The rewards of teaching and mentoring
The desire to make a difference and have a positive impact on the world are arguably the most common reasons that teachers decide to teach. The reward is inherent in seeing one's students succeed and go on to make important contributions to society. It doesn't hurt, however, to receive formal recognition for one's efforts.
That is why the Office of Student Academic Success-Undergraduate Research & Creative Inquiry created the Excellence in Undergraduate Research Mentoring Award for individuals who have demonstrated success in mentoring undergraduates in their research and/or creative inquiry endeavors.
Ohio State University undergraduates, enrolled on any campus, may nominate an OSU faculty, post-doctoral associate or graduate student for the Excellence in Undergraduate Research Mentoring Award.
This year, two CBE teachers received the award: Professor Jessica Winter and graduate student Richard Hickey.
Jessica Winter, an established leader in the field of nanobiotechnology, was nominated by undergraduate student and National Science Foundation Graduate Research Fellowship winner Thomas Porter. Last year, Thomas was named both a Goldwater Scholar and an Astronaut Scholar.
This is an unusual amount of success for an undergraduate, and one person who may have been the most surprised was Thomas himself. "Professor Winter demonstrated a lot of belief in me, and encouraged me to apply for opportunities I did not think I was qualified for," Thomas explained. "This ultimately gave me more confidence and opened up a lot of opportunities and connections I could not have imagined."
Thomas also credits Dr. Winter and her receptiveness to new ideas with helping him develop as a researcher. "She has an exceptional ability to take almost any idea and nurture it within the context of our lab. This helped me realize and better understand how to balance the novelty and practicality of new ideas," Thomas said.
Dr. Winter supported Thomas in pursuing any project he found interesting--and at any phase of the project, early or late. Winter knew that he wanted to pursue graduate school, and also supported his travel to conferences, which helped him explore many different research areas and gain experience presenting his own research.
"Dr. Winter did everything in her ability to help me gain a wide breadth of experience and provide me with opportunities to help me toward my goals," Thomas said. Thomas will attend MIT in the fall.
Richard Hickey, a former paramedic who was inspired to pursue graduate studies after reading about hemoglobin-based oxygen carriers (HBOCs), commonly referred to as ‘artificial blood,' also received the Excellence in Undergraduate Research Mentoring Award.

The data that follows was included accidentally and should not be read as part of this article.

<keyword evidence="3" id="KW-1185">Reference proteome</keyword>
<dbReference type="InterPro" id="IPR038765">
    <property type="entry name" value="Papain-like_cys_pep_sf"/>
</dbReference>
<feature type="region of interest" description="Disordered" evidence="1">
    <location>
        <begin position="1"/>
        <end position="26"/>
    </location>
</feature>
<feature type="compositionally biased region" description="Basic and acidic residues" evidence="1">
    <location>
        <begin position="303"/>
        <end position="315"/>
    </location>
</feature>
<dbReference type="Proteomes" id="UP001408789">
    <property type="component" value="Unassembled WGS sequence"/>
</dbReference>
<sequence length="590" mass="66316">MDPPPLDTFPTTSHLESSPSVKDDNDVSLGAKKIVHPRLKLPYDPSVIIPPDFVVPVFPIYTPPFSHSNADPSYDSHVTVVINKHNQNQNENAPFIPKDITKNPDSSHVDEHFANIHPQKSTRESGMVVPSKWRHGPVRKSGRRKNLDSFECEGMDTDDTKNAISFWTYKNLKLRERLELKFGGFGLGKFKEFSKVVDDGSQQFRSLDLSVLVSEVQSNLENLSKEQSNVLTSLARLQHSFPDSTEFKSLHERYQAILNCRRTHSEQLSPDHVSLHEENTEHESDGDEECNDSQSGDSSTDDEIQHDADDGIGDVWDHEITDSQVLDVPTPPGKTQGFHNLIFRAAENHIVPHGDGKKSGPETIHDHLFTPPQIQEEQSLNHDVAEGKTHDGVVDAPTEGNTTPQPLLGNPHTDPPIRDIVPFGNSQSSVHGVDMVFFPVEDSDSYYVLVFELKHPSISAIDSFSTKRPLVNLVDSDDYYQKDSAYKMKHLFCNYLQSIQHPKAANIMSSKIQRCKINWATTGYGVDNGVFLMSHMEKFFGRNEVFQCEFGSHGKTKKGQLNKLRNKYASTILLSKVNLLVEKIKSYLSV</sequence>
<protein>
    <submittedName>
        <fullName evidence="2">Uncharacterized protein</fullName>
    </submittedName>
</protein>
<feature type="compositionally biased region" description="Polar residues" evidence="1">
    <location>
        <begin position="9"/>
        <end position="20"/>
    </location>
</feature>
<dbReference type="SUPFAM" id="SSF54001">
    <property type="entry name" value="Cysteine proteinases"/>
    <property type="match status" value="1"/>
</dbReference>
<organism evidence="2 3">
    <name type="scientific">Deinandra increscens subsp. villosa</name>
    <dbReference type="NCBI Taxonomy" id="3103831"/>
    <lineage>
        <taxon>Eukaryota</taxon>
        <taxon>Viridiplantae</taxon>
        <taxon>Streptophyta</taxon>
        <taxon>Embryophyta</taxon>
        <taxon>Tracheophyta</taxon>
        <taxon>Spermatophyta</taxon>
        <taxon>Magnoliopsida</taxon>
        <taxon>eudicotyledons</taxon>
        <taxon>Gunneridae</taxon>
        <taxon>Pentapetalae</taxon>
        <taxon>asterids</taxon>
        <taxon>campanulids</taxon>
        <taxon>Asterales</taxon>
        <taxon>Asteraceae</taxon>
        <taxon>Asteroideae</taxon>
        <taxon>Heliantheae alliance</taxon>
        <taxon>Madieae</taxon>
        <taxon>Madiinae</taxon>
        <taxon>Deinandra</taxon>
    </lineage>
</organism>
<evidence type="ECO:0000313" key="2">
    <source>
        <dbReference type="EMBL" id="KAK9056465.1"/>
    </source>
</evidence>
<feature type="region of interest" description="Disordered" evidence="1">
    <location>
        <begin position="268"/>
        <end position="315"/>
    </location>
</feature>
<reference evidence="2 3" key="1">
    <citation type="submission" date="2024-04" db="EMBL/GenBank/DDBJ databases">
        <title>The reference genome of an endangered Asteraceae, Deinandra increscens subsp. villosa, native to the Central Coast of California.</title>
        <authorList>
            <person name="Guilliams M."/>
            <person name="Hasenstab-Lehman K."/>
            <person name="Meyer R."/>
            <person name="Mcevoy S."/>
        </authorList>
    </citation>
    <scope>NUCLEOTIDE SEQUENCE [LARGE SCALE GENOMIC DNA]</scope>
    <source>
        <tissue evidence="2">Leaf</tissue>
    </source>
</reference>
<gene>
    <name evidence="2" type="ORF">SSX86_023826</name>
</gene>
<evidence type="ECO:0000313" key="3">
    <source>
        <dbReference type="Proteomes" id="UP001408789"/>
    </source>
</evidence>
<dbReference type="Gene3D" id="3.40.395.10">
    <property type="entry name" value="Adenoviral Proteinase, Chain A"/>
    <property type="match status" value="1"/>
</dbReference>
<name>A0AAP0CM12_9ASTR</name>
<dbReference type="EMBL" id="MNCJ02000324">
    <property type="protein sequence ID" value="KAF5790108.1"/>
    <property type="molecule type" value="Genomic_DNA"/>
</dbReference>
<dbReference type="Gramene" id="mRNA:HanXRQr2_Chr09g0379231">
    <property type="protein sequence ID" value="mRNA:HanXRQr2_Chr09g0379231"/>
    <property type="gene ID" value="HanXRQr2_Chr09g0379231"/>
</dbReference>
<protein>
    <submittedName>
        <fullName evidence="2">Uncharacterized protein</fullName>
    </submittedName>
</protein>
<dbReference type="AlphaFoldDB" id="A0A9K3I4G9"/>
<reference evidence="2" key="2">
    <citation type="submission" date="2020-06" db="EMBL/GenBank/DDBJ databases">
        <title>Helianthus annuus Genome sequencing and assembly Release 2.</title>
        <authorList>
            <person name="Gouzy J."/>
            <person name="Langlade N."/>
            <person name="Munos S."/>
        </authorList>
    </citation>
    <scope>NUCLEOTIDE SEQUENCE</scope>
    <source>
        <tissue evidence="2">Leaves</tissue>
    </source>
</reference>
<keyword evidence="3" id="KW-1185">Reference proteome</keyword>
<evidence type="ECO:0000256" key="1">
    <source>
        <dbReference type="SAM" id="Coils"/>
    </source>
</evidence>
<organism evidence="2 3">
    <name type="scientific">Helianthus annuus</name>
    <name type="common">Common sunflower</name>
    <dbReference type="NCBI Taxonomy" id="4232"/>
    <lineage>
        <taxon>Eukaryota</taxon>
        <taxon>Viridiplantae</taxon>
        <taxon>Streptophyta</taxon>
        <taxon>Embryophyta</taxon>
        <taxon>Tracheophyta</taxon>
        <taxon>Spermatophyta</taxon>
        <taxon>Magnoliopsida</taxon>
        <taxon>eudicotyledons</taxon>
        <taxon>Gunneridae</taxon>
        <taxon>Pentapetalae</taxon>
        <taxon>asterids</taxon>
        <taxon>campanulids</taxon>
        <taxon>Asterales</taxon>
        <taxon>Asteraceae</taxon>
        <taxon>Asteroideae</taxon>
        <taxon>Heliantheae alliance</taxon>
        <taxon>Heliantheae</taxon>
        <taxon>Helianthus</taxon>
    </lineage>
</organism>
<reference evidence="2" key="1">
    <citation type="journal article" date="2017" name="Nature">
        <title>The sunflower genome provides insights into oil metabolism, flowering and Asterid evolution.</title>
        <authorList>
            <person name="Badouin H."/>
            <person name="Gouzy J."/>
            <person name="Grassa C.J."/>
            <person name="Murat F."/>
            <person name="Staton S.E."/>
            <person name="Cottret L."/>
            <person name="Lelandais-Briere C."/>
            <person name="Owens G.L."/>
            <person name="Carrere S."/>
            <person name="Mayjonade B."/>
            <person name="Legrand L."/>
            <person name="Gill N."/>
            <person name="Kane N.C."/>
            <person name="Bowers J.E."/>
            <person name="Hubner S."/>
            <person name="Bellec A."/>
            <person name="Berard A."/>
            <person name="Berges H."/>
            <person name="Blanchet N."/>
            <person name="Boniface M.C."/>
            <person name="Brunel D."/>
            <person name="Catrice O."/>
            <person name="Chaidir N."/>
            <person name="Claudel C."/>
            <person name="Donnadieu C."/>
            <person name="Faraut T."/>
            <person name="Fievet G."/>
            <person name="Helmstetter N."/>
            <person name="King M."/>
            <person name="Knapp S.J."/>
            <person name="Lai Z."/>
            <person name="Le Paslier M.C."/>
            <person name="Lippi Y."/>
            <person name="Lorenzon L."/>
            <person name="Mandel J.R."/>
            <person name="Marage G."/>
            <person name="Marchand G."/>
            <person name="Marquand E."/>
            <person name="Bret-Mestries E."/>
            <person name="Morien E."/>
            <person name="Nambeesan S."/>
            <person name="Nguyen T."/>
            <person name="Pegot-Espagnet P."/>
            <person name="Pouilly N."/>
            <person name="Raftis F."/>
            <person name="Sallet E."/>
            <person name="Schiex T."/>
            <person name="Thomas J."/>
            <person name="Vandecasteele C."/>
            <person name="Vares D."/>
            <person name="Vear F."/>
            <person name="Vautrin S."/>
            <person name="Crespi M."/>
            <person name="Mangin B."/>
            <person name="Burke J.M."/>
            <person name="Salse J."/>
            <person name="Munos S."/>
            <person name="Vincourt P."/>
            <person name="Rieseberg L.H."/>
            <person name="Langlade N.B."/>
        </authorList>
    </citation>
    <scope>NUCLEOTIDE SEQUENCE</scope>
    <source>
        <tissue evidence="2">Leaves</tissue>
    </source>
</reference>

He was nominated by undergraduate researcher Emily McDonel, a biological engineering student who hopes to work in either the food and beverage industry or the pharmaceutical/healthcare industry following graduation.
At least, that was the initial plan. Her time in the research lab and the mentorship she received from Rich led her to consider pursing a Ph.D. to further continue her passion for research and make an even bolder impact when she inevitably enters into industry.
She credits Rich with encouraging her to be the best by drawing out her own thought-processes, reasoning ability, and conclusions, which helped to increase her confidence. "Rich is a very tell-it-to-you-straight kind of guy and will not spoon feed you the answer when you have a difficult question or are curious how to run a piece of equipment," she said.
"With his background and academic knowledge, he is a fantastic guide on other research projects, ideas, or even hunches to make sure you have considered other points of view and set you on the best path for success. Rich has pushed me to take my research to the next level through accepting more challenges and thinking outside of the box to develop new and exciting solutions which have allowed my research to reach a level appropriate for publication and presentation at conferences," Emily said.
"Through his mentorship, I know that I can succeed in anything I aspire to, whether that be in an industry or graduate school setting," she added. Emily recently received second place for her work on “Development of Hemoglobin-Based Oxygen Carriers (HBOCs) Through the Process of Co-Precipitation of Nanoparticles" in the Spring College of Engineering Undergraduate Research Forum.
Richard Hickey has also won other awards. In April, Richard received the University Laboratory Safety Committee (ULSC) Excellence in Safety Award from the Office of Environmental Health and Safety for his outstanding efforts to improve safety in the chemical engineering department. In 2017 he received a National Science Foundation Graduate Research Fellowship.
Richard is an advisee of Dr. Andre Palmer, who last year also received the Excellence in Undergraduate Research Mentoring Award.